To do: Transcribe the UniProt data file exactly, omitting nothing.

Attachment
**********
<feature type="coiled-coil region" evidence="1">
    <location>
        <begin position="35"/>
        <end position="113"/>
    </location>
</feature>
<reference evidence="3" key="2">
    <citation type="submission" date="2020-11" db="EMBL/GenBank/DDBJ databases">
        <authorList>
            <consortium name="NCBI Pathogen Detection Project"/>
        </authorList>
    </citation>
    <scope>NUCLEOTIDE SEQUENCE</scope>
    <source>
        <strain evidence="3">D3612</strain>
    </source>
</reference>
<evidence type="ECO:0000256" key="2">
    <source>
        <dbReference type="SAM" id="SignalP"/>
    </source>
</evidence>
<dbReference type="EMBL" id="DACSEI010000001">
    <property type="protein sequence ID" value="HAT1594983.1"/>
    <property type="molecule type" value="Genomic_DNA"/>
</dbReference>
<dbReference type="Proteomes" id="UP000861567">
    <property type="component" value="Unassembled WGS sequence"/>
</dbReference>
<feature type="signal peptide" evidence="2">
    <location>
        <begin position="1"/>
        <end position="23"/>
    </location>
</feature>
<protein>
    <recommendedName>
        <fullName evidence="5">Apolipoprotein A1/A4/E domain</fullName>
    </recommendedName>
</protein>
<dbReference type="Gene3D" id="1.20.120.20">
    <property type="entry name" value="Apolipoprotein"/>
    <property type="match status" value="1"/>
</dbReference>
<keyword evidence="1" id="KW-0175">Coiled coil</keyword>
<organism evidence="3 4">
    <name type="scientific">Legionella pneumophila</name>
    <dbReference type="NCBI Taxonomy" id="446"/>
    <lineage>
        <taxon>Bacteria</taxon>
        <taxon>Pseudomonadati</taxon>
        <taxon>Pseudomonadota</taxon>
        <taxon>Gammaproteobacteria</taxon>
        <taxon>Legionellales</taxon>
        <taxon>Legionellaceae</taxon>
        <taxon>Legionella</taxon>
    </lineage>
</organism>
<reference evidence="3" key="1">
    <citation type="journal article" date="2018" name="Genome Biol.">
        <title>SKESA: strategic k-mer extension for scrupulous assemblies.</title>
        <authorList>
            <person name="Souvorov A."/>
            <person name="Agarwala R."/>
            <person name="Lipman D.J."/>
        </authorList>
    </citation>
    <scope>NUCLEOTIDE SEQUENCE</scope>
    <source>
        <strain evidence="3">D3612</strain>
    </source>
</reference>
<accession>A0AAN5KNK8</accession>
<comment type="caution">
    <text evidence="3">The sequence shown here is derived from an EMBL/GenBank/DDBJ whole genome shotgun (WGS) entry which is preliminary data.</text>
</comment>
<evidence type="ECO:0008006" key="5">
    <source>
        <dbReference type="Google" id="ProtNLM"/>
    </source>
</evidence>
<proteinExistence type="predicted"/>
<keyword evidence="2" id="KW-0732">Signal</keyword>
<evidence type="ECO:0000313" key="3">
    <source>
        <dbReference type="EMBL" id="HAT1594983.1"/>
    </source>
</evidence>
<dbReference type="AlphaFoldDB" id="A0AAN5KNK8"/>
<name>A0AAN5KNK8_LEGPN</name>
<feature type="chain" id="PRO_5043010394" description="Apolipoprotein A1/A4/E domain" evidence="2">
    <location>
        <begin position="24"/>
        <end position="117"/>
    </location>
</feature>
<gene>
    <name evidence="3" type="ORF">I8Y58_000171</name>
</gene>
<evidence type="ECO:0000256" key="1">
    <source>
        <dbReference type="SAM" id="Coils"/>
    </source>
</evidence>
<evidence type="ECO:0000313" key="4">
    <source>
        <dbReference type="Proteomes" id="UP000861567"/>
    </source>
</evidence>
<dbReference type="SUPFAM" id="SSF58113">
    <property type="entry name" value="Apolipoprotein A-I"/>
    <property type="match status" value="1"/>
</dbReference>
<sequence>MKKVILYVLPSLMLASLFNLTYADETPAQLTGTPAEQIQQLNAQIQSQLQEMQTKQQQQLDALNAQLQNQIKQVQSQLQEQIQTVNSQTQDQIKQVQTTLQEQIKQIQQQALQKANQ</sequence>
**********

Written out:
<feature type="coiled-coil region" evidence="1">
    <location>
        <begin position="35"/>
        <end position="113"/>
    </location>
</feature>
<reference evidence="3" key="2">
    <citation type="submission" date="2020-11" db="EMBL/GenBank/DDBJ databases">
        <authorList>
            <consortium name="NCBI Pathogen Detection Project"/>
        </authorList>
    </citation>
    <scope>NUCLEOTIDE SEQUENCE</scope>
    <source>
        <strain evidence="3">D3612</strain>
    </source>
</reference>
<evidence type="ECO:0000256" key="2">
    <source>
        <dbReference type="SAM" id="SignalP"/>
    </source>
</evidence>
<dbReference type="EMBL" id="DACSEI010000001">
    <property type="protein sequence ID" value="HAT1594983.1"/>
    <property type="molecule type" value="Genomic_DNA"/>
</dbReference>
<dbReference type="Proteomes" id="UP000861567">
    <property type="component" value="Unassembled WGS sequence"/>
</dbReference>
<feature type="signal peptide" evidence="2">
    <location>
        <begin position="1"/>
        <end position="23"/>
    </location>
</feature>
<protein>
    <recommendedName>
        <fullName evidence="5">Apolipoprotein A1/A4/E domain</fullName>
    </recommendedName>
</protein>
<dbReference type="Gene3D" id="1.20.120.20">
    <property type="entry name" value="Apolipoprotein"/>
    <property type="match status" value="1"/>
</dbReference>
<keyword evidence="1" id="KW-0175">Coiled coil</keyword>
<organism evidence="3 4">
    <name type="scientific">Legionella pneumophila</name>
    <dbReference type="NCBI Taxonomy" id="446"/>
    <lineage>
        <taxon>Bacteria</taxon>
        <taxon>Pseudomonadati</taxon>
        <taxon>Pseudomonadota</taxon>
        <taxon>Gammaproteobacteria</taxon>
        <taxon>Legionellales</taxon>
        <taxon>Legionellaceae</taxon>
        <taxon>Legionella</taxon>
    </lineage>
</organism>
<reference evidence="3" key="1">
    <citation type="journal article" date="2018" name="Genome Biol.">
        <title>SKESA: strategic k-mer extension for scrupulous assemblies.</title>
        <authorList>
            <person name="Souvorov A."/>
            <person name="Agarwala R."/>
            <person name="Lipman D.J."/>
        </authorList>
    </citation>
    <scope>NUCLEOTIDE SEQUENCE</scope>
    <source>
        <strain evidence="3">D3612</strain>
    </source>
</reference>
<accession>A0AAN5KNK8</accession>
<comment type="caution">
    <text evidence="3">The sequence shown here is derived from an EMBL/GenBank/DDBJ whole genome shotgun (WGS) entry which is preliminary data.</text>
</comment>
<evidence type="ECO:0008006" key="5">
    <source>
        <dbReference type="Google" id="ProtNLM"/>
    </source>
</evidence>
<proteinExistence type="predicted"/>
<keyword evidence="2" id="KW-0732">Signal</keyword>
<evidence type="ECO:0000313" key="3">
    <source>
        <dbReference type="EMBL" id="HAT1594983.1"/>
    </source>
</evidence>
<dbReference type="AlphaFoldDB" id="A0AAN5KNK8"/>
<name>A0AAN5KNK8_LEGPN</name>
<feature type="chain" id="PRO_5043010394" description="Apolipoprotein A1/A4/E domain" evidence="2">
    <location>
        <begin position="24"/>
        <end position="117"/>
    </location>
</feature>
<gene>
    <name evidence="3" type="ORF">I8Y58_000171</name>
</gene>
<evidence type="ECO:0000256" key="1">
    <source>
        <dbReference type="SAM" id="Coils"/>
    </source>
</evidence>
<evidence type="ECO:0000313" key="4">
    <source>
        <dbReference type="Proteomes" id="UP000861567"/>
    </source>
</evidence>
<dbReference type="SUPFAM" id="SSF58113">
    <property type="entry name" value="Apolipoprotein A-I"/>
    <property type="match status" value="1"/>
</dbReference>
<sequence>MKKVILYVLPSLMLASLFNLTYADETPAQLTGTPAEQIQQLNAQIQSQLQEMQTKQQQQLDALNAQLQNQIKQVQSQLQEQIQTVNSQTQDQIKQVQTTLQEQIKQIQQQALQKANQ</sequence>